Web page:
June 15, 2024

Wisconsin providers respond to the Supreme Court of Alabama’s decision on IVF

WMTV, Madison, Wisconsin – In vitro fertilization results in the birth of about 2% of all children in the United States. The Alabama Supreme Court decided this week that frozen embryos are children, which has implications for IVF going forward. IVF procedures have already been put on hold at many Alabama clinics in reaction to the decision.

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H.R. 431, the Life at Conception Act, is being co-sponsored by over 100 members of Congress, including three Republicans from Wisconsin. The bill would nationalize the Supreme Court of Alabama’s decision.

Dr. Elizabeth Pritts, the head of the Wisconsin Fertility Institute, described it as “really scary.” “Off the hook, the phones have been ringing.”

The Alabama decision surprised Pritts.

“IVF gives families children and creates life.” Twenty percent of Americans are infertile, according to Pritts.

The Wisconsin Fertility Institute sees roughly 3,000 patients every month, according to Pritts.

Pritts admitted, “I’m pretty emotional about it.” “This is why I’m afraid to seek fertility treatment in the United States.”

However, Jeffrey Keenan, the president and medical director of the biggest embryo adoption organization in the US, expressed “mixed emotions” in response to the decision.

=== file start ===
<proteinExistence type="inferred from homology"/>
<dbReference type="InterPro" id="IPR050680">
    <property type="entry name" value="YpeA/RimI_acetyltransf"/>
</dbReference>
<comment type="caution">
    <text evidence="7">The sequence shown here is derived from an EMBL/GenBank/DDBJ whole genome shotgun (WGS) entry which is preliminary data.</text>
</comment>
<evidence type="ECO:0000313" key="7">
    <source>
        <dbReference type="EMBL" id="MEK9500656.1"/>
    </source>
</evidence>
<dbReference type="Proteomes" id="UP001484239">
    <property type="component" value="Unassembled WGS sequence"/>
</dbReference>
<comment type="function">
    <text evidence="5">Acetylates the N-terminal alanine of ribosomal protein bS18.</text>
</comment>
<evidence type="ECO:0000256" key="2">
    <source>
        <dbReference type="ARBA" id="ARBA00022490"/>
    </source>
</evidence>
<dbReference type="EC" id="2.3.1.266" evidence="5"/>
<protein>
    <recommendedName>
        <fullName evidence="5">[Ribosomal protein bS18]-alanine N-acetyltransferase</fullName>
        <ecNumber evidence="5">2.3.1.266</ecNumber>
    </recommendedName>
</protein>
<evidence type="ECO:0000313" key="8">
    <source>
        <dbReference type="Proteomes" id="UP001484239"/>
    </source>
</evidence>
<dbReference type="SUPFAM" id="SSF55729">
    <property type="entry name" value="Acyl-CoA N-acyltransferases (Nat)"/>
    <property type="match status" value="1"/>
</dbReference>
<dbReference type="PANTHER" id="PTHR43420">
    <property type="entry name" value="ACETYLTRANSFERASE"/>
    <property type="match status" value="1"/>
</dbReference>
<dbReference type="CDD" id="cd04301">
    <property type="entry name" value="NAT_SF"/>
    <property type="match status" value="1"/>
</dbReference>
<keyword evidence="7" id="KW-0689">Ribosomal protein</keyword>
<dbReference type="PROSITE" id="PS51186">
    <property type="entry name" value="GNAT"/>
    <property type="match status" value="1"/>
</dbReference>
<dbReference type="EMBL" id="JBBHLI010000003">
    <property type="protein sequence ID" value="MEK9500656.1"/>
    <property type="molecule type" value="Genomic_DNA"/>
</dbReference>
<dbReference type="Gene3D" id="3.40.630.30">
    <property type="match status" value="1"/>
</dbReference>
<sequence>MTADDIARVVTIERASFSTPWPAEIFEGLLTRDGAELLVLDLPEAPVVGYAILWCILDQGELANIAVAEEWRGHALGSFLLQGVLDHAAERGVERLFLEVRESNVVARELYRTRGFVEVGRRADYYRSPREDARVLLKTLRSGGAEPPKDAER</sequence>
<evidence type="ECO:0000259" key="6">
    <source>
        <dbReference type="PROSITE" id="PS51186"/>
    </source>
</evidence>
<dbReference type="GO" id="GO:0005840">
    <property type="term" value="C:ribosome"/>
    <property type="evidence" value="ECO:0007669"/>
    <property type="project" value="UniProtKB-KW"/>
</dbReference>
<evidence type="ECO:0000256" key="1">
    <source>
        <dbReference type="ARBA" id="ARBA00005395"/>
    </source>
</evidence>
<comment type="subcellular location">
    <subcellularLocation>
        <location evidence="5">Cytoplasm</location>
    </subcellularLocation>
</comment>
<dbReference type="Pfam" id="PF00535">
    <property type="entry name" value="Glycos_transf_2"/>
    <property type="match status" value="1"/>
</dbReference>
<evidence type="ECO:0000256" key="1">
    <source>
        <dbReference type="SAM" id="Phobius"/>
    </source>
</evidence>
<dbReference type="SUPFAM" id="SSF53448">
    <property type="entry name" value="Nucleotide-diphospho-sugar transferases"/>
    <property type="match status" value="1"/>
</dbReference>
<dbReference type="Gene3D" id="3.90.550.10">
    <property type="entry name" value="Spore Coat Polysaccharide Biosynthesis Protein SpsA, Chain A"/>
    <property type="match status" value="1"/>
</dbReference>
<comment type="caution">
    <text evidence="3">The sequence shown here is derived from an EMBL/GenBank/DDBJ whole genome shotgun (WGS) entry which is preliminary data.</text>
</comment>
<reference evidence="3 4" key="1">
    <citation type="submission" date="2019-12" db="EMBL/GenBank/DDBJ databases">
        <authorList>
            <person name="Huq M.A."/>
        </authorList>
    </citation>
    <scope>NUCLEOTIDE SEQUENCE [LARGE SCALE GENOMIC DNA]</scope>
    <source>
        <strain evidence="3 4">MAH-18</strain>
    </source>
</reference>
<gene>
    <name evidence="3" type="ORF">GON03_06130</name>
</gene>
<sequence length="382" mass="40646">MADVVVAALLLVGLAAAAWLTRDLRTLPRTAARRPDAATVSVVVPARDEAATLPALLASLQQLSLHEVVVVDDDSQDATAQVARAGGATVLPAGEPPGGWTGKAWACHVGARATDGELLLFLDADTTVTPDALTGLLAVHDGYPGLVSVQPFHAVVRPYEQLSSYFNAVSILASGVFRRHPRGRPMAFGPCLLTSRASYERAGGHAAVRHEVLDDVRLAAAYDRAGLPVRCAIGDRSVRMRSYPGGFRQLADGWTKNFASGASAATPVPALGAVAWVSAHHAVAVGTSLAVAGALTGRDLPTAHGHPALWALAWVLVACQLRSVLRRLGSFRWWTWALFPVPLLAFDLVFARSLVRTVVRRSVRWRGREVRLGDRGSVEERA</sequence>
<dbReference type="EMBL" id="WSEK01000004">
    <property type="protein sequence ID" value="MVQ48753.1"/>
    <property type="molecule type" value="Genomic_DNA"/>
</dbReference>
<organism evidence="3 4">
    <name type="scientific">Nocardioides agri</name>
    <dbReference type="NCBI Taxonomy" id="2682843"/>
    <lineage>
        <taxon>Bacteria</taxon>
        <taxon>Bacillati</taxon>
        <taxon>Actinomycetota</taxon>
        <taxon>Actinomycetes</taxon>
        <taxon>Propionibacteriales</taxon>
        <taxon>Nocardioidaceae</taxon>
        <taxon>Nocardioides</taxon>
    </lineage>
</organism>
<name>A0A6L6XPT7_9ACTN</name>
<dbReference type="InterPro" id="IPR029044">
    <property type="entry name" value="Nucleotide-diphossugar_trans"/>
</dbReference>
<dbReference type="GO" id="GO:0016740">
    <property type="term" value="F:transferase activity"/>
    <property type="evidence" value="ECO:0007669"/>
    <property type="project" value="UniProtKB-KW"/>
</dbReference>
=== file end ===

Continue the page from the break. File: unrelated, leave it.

The National Embryo Donation Center facilitates the transfer of IVF surplus embryos to other parents who are having difficulty conceiving.

“We hold human embryos in the highest regard for their life and dignity,” stated Keenan.

However, treating embryos like children also increases the potential for legal repercussions for medical professionals in the event that IVF fails.”To expect to never have an accident, or a problem, or a difficulty is not realistic when you’re talking about something that’s microscopic,” Keenan said. Representatives Glenn Grothman, Scott Fitzgerald, and Mike Gallagher of Wisconsin did not respond to repeated requests for comment regarding their support of this House bill. “It just doesn’t seem like a good idea to put people who are trying to help other people at risk of prosecution,” Grothman said.

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